“If Jesus were here, he’d probably be working with pedophiles, because they’re today’s lepers,” says Duane Ruth-Heffelbower, a Mennonite pastor in California. Ruth-Heffelbower works with a program on the forefront of expert thinking about one of society’s most discomfiting questions: After a convicted child molester has been set free from prison, where should he go? And how can society ensure that he never strikes again? In a tour-de-force of reporting, Alastair Gee goes inside a program called Circles of Support and Accountability, which answers these questions in a way that flies against many of our deepest instincts: COSA works to help child molesters integrate back into society—in a kind of re-attachment therapy to the world at large.
Alastair Gee's Pacific Standard feature story is currently available to subscribers—in print or digital formats—and will be posted online on Monday, March 09. Until then, an excerpt:
Richard, who agreed to talk if we changed his name, was born in Southern California. His parents divorced when he was small. He and his sisters were raised by their mother, a medical technician and devout Christian, and he was shepherded to church twice each Sunday. Richard does not speak resentfully of his upbringing, and recalls bright, unfraught times: baseball and football games with neighborhood kids, and adventures around railroad tracks and the concrete banks of the Los Angeles River. He formed a happy bond with a church youth leader, who took him fishing and on a summer road trip. His mother, who still lives in California, remembers him fondly as a responsible, caring child—“a dear little boy.” But he became less social, she remembers, when he got to high school. “He just kind of closed up,” she says. “That’s not a good sign for young kids.”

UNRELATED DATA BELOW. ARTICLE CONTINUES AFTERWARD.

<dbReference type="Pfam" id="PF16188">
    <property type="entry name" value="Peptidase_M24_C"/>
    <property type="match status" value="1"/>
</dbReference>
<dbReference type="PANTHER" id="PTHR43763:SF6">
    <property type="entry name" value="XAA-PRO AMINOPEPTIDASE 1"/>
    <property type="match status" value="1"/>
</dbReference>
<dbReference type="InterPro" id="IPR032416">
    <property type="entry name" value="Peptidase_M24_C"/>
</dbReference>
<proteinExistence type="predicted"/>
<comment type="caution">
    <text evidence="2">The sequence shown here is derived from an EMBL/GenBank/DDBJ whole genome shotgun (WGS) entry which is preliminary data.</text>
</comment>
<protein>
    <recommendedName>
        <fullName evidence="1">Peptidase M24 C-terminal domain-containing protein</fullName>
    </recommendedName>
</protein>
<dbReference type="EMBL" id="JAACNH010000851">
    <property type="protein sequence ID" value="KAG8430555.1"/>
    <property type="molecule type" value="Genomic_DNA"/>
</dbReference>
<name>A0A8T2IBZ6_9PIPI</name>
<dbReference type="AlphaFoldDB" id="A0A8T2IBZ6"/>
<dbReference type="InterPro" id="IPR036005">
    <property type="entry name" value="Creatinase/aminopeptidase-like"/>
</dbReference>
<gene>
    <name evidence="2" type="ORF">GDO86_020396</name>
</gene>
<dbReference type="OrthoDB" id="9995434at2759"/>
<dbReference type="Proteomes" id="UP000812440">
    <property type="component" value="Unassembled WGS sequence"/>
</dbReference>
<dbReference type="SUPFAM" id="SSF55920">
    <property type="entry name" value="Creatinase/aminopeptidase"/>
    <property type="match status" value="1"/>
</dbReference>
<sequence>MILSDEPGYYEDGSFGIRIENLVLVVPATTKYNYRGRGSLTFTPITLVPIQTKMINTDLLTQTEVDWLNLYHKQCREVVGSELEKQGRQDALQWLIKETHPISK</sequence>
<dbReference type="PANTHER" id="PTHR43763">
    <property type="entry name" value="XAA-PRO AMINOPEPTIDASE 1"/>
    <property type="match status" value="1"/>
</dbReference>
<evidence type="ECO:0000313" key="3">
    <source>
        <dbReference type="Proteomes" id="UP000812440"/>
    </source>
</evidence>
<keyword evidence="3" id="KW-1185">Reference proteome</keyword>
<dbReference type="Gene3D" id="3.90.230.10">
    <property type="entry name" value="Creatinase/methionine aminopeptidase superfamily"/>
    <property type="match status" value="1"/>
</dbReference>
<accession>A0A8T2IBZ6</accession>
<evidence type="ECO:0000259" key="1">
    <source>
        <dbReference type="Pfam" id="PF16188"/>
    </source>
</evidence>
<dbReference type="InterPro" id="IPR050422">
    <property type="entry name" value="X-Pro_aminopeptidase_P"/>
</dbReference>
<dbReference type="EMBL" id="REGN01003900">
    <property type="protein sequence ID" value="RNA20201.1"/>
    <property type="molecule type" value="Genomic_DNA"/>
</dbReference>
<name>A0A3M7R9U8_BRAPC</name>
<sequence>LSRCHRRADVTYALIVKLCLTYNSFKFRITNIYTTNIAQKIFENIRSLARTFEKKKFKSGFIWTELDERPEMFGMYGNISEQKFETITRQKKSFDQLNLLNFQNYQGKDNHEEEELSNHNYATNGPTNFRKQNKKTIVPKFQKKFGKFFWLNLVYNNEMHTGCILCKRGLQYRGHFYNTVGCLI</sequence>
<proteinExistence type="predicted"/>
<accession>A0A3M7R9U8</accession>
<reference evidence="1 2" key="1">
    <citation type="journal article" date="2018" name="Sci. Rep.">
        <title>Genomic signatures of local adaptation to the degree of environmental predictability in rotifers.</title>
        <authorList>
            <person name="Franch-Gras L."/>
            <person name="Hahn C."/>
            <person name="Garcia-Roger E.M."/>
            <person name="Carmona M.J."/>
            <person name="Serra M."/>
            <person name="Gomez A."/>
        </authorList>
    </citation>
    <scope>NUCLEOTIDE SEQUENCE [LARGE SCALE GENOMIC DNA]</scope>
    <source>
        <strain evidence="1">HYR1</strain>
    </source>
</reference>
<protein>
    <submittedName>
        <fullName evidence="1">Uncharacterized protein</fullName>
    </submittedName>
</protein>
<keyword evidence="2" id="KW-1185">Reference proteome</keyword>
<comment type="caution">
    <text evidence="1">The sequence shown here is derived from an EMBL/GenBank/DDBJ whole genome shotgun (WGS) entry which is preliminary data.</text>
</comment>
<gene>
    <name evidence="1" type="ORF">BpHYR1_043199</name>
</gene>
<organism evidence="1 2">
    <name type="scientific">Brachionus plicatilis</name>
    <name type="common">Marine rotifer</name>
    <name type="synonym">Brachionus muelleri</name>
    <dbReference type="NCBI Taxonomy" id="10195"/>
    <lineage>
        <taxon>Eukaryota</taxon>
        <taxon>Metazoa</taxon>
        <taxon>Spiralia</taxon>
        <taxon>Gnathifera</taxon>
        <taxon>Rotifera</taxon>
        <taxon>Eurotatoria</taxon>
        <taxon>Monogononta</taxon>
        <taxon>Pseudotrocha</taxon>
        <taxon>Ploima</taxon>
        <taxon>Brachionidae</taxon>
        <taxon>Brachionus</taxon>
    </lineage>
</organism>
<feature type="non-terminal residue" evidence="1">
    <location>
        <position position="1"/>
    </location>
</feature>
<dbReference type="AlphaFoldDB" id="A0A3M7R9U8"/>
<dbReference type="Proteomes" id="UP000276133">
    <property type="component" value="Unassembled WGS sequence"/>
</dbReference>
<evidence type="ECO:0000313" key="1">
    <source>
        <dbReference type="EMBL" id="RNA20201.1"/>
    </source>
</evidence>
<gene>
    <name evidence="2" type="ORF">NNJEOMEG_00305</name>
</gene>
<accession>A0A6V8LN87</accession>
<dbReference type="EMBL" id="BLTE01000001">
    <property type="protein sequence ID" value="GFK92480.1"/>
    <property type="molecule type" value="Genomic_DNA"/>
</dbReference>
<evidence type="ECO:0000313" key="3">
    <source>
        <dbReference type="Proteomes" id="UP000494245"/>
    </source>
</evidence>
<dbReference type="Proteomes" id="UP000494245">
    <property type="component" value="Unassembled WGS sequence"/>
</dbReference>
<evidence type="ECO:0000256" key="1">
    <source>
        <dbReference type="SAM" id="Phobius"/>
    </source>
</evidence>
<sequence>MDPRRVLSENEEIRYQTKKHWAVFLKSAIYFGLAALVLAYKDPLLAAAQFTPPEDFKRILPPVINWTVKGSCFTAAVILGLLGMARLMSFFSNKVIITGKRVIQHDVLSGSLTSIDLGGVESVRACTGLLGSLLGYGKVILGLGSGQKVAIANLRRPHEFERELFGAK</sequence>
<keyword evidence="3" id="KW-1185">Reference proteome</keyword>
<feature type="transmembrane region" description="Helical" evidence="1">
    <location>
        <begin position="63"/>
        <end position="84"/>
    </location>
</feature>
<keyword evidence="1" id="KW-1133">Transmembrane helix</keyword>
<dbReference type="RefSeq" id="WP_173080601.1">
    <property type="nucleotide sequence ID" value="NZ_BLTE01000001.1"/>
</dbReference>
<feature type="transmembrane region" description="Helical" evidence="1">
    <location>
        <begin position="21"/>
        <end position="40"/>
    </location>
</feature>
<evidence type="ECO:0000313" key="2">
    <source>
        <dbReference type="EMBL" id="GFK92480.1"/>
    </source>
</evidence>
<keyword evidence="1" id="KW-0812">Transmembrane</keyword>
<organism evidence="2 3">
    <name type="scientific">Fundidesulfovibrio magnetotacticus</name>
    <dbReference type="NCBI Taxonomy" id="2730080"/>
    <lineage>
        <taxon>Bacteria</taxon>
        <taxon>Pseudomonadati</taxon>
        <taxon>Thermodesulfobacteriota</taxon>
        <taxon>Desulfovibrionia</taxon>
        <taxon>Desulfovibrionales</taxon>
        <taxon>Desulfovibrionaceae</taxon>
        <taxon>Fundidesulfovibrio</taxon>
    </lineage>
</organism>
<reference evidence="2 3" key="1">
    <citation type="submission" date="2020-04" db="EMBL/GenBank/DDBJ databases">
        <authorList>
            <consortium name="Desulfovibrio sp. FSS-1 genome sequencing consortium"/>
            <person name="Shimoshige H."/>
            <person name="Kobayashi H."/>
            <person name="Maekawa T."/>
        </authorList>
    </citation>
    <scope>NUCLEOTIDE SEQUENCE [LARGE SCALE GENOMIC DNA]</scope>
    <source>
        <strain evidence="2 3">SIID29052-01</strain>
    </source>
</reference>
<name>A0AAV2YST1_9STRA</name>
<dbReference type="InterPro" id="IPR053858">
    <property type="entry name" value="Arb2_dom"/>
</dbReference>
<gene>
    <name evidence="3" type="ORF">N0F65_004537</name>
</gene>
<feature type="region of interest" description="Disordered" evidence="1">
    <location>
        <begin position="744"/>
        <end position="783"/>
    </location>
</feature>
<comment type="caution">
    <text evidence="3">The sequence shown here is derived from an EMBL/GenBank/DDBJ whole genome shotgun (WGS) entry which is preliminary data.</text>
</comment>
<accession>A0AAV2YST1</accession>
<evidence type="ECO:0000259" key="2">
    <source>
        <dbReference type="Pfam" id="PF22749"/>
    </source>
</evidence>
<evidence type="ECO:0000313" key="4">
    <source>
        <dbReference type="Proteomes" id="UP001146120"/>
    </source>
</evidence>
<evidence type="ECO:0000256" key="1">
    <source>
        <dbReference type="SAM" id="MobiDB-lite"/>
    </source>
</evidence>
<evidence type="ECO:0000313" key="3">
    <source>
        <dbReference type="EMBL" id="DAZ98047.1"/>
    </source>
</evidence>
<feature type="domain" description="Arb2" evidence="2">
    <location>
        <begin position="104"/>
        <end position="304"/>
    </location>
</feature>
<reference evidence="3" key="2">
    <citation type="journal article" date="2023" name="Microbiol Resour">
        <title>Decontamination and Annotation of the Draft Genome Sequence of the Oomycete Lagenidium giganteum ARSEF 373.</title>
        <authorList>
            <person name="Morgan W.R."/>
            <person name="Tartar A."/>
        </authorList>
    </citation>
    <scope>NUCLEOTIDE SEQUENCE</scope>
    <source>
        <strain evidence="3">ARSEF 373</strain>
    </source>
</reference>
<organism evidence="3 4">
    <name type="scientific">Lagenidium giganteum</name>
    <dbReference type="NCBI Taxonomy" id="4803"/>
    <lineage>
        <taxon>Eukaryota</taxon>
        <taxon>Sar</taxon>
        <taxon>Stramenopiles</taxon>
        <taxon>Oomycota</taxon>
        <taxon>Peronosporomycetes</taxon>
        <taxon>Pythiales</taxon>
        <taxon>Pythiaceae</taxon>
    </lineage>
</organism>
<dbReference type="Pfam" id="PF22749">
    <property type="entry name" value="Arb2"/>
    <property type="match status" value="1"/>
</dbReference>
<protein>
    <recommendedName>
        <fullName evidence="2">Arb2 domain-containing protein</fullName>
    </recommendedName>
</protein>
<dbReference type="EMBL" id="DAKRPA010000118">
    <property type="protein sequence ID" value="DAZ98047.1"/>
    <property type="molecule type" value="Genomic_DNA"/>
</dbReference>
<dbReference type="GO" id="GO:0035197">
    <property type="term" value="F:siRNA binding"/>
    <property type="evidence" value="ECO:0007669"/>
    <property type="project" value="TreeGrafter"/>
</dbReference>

As a teenager, Richard dated several girls his own age, and was even reprimanded by youth group leaders for being too amorous with one of them. But during those same years he began to molest young children. Richard claims he didn’t realize his acts were harmful or even proscribed. “I don’t remember dwelling on it very much,” he says. “I guess it didn’t really dawn on me until the first time I got in trouble, when I was 21, that it was illegal.”
By his own account, some of which was confirmed by his mother, Richard abused his own niece and nephew, then aged five or six, while he was in his teens or early 20s. He says his sister discovered him in the act with her son, but for some reason did not report him. “I can’t imagine what they’ve gone through,” Richard’s mother says of her grandchildren. “They don’t tell me, and they don’t talk about it. If they had their way, he would just be left in some garbage dump to rot away, I think. I don’t know what they think, actually, except they were damaged by that, of course.”
Richard abused others during that period. As he describes it, he “fondled and orally copulated” a boy aged about 10, whom he knew from his church. The boy’s mother didn’t press charges, he says, possibly because her family knew Richard’s. “I didn’t know what to do,” Richard’s mother recalls. “If I could have just done something to make it easier for them. But I didn’t know what to do.”
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